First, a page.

Manafort's defense rests after calling no witnesses

Banker testifies after unexplained recess

Prosecution rests case against Paul Manafort

Prosecutors on Monday rested their tax evasion and bank fraud case in the trial of Paul Manafort, the former campaign chairman for U.S. President Donald Trump.

James Brennan, a vice president at Federal Savings Bank, which issued two loans worth a total of $16 million, testified Monday that Manafort didn't declare on his applications that he had mortgages on two properties in NY - information that would have made it harder for him to secure a loan. During testimony, Gates was forced to admit embezzling hundreds of thousands of dollars from Manafort and conducting an extramarital affair.

On his way out of the courthouse, defense attorney Kevin Downing said that the defense rested its case because "the government has not met its burden of proof".

James Brennan, a vice president at Federal Savings Bank, says Manafort failed to disclose mortgages on his loan application. The trial, which is expected to begin in mid-September, will be tried by some of the same prosecutors handling the current case in Northern Virginia. But Brennan says that rejection was overruled by Federal Savings Bank chairman Stephen Calk.

Former Trump campaign manager Paul Manafort arrives for arraignment on a third superseding indictment against him by Special Counsel Robert Mueller on charges of witness tampering, at U.S. District Court in Washington, U.S., June 15, 2018. On the forms, Manafort claimed more than $4 million income for his business in 2015, but other documents showed he made less than $400,000, Brennan testified.

It was unclear if Ellis will make public the reason behind an unexpected recess on Friday that lasted into the midafternoon and included a lengthy discussion with the lawyers and judge at the bench, the contents of which remain under seal.

Manafort's lawyers will then face a choice: call their own witnesses or hope the prosecution's case is not strong enough to outweigh defence attacks on the credibility of Rick Gates and the testimony of more than two dozen other witnesses.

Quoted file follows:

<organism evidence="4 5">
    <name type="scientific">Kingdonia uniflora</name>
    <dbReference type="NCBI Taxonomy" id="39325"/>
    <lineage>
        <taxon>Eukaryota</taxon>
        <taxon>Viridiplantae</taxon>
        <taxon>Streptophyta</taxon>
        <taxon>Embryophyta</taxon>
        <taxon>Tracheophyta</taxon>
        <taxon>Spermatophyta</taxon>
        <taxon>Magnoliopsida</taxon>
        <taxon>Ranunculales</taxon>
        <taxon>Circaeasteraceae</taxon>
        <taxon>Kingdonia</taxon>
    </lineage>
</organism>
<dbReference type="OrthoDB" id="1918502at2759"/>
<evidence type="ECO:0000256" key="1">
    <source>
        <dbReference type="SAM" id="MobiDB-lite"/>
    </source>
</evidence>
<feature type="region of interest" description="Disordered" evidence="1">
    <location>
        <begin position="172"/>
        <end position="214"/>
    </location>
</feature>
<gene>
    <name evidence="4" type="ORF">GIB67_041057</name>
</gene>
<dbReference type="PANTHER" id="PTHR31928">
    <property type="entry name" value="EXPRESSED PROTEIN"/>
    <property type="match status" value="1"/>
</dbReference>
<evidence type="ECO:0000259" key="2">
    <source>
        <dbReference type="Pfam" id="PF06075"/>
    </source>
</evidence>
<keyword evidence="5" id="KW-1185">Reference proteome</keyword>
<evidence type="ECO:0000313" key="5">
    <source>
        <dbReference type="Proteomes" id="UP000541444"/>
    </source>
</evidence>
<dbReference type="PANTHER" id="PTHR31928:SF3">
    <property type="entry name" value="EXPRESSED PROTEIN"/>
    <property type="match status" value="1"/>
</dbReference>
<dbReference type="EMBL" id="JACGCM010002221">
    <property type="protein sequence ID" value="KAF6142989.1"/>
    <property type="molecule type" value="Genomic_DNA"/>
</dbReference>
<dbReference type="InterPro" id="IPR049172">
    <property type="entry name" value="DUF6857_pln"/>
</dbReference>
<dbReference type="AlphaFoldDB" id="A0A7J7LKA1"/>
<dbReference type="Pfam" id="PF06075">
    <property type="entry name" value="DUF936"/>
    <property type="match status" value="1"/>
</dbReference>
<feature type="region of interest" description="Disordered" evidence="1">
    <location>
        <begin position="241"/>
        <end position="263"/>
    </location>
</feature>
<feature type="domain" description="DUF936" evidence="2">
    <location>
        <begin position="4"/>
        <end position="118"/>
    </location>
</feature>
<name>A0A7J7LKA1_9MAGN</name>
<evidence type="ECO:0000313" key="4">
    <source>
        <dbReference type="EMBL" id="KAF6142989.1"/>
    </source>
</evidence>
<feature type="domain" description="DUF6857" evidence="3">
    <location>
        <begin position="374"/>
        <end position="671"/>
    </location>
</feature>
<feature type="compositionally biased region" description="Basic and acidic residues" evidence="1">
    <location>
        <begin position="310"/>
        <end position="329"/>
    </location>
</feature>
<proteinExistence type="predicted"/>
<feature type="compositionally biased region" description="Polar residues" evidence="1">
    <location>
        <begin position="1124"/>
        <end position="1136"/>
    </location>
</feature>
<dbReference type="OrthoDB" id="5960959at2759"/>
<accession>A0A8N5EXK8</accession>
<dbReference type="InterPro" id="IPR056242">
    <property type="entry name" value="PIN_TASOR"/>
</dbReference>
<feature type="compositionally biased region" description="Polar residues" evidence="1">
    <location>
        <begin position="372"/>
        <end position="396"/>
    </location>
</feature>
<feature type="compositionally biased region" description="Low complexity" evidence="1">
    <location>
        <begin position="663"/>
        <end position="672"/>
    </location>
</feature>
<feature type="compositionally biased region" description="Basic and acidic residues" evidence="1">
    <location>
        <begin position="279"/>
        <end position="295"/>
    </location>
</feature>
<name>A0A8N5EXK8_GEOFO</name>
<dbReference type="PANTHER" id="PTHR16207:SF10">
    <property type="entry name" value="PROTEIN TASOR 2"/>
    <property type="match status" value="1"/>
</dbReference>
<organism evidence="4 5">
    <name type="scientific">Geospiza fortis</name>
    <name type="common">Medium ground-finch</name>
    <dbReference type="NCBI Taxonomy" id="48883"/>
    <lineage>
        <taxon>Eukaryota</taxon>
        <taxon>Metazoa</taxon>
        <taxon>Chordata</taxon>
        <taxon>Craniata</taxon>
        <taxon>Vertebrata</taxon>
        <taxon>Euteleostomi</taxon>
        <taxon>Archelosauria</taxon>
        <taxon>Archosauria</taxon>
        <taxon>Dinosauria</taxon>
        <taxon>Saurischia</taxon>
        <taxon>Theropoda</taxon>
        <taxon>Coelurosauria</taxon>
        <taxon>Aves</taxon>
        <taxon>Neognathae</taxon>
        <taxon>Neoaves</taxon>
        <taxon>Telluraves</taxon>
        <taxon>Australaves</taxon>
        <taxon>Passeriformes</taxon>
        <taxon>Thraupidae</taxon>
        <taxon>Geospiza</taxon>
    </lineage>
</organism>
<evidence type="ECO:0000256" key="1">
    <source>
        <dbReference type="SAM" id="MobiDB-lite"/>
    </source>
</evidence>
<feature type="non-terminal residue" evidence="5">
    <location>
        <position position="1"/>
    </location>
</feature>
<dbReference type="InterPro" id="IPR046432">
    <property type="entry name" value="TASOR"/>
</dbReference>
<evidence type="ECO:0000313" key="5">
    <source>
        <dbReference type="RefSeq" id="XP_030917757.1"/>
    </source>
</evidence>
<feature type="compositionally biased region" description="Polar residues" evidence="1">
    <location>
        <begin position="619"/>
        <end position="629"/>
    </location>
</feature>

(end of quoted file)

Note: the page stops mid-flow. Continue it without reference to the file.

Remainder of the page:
The email detailed some of "the issues we were having" regarding one of Manafort's loan applications, Brennan said.

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The FBI and Colorado Bureau of Investigation have also been investigating the case. "It was tearing me apart last night", he said. When asked if they'd had an argument before she vanished, he said: "It wasn't an argument it was an emotional conversation".

"If I had my recommendation. the loan would not be made", said.

The jury's decision ultimately comes down to whether they believe that Manafort knew he was supposed to file FBARs for his income from DMP and DMP International and that he willfully hid millions of dollars in income overseas in accounts he did not report.

Defence attorneys have so far blamed any wrongdoing on Rick Gates, Manafort's former protege, who testified August 6.

Some legal experts have speculated that it may have been triggered by a problem with the jury after Ellis reminded jurors in unusual detail and multiple times about the defendant's presumed innocence, the need to "keep an open mind" about the trial and not to talk to anyone about the case. Along the way, they've not only faced an aggressive defense team but tongue-lashings from the judge, who pushed the government to speed up its case.

Brennan said the Chicago-based bank lost $11.8 million because it had to write off a significant portion of two loans it made to Manafort.

Liss's testimony came after Manafort's attorneys signalled they intend to argue that the offshore accounts that he used to pay for millions in personal expenses, such as fancy suits, landscaping, rugs and homes, were actually controlled by the company and not him personally.

At one point, Judge Ellis left the courtroom and headed toward the jury room.

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